Sexual Education Should Be Taught At All And Out Of The Home

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Providing Healthy Sexual Education between Doctors, Parents, Schools, and Children The debate over whether comprehensive sexual education should be taught in schools is no less heated than it was when it first became a contemporary controversy in the 1960’s. Some argue that it should not be taught at all, in or out of the home. What many are unaware of is that sexual education has been a major moral dilemma since the year 1892, when the National Education Association passed a resolution citing the need for “moral education in the schools” (Cornblatt). This hot-button issue has made notably slow progress over the course of history, largely due to religious principles enforcing conservatism. Today, sexual education is mandatory in public…show more content…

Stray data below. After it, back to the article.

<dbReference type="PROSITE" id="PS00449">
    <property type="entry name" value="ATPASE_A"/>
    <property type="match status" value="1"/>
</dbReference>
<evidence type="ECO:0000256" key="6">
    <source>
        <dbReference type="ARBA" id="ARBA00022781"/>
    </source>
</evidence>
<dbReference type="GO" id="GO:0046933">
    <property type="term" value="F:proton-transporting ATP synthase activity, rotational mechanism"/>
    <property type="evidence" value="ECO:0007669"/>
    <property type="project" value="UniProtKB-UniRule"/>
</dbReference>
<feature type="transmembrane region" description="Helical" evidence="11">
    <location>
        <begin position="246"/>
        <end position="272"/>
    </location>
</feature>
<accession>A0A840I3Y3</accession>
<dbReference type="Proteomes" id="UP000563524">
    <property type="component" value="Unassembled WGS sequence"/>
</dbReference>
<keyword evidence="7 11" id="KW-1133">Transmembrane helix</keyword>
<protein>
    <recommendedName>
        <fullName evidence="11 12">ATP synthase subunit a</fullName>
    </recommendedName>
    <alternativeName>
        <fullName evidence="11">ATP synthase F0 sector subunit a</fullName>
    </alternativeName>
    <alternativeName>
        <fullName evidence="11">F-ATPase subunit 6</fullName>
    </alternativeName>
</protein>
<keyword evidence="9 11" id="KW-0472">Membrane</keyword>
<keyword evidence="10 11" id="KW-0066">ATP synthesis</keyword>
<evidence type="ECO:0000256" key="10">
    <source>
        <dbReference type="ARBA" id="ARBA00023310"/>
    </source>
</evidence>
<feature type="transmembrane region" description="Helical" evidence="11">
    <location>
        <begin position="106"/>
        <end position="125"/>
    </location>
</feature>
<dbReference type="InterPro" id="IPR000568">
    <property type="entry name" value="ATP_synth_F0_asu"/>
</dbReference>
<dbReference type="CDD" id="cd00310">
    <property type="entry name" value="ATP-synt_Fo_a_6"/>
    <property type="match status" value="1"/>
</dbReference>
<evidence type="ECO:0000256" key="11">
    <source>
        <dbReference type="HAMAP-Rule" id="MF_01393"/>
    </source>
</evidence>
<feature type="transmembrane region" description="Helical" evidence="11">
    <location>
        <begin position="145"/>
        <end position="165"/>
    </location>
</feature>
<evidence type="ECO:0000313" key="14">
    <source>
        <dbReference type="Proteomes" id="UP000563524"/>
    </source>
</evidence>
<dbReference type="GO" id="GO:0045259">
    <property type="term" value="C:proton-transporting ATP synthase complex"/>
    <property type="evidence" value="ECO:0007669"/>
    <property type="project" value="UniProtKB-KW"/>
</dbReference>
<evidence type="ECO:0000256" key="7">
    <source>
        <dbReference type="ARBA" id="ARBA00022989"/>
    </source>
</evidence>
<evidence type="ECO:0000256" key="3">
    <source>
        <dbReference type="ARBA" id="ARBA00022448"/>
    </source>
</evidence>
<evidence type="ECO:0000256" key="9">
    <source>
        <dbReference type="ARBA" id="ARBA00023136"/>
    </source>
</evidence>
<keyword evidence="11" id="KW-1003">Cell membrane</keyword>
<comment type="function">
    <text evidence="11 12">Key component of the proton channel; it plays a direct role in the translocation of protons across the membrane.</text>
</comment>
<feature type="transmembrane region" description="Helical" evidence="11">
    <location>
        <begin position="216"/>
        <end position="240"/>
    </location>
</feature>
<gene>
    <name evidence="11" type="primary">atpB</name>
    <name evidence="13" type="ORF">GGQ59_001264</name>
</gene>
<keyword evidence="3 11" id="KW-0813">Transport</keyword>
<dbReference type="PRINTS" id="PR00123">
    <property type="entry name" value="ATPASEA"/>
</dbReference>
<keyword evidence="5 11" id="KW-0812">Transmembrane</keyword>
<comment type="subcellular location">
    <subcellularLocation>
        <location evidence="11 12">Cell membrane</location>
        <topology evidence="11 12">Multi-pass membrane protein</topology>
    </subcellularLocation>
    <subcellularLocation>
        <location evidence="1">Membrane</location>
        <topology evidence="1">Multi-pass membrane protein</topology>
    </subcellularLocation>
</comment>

It isn’t unusual for parents to feel that they are doing the greatest conceivable job of caring for their kids, and rightfully so. Many parents toil day in and day out to provide for their children, and to open doors to their childrens’ successful futures. So, when confronted with troubling facts, parents of this kind may be met with denial, displeasure, and even feelings of failure. Given the rise in teenage pregnancies seen among teen girls and a rise in the number of teens infected with STDs, these negative sentiments may be at their highest. The Center for Disease Control and Prevention reports that “nearly half of the 19 million new STDs each year are among young people aged 15–24 years.” And more startlingly, “more than 400,000 teen girls aged 15–19 years gave birth in 2009” (CDC). The statistics are enough to make most any parents fretful of their child’s outside associations. But what is to be done about this growing problem? The first step is to admit that the problem is, of course, growing. If we fail to recognize the spread of teen pregnancy as a “trend” and the carelessness associated with the contraction of sexually transmitted diseases, it is difficult to take a step toward a brighter tomorrow. It can be morbidly frightening for parents (and not just those of young girls) to hear, as U.S. Department of Health & Human Services states, that “today, four in 10 sexually active
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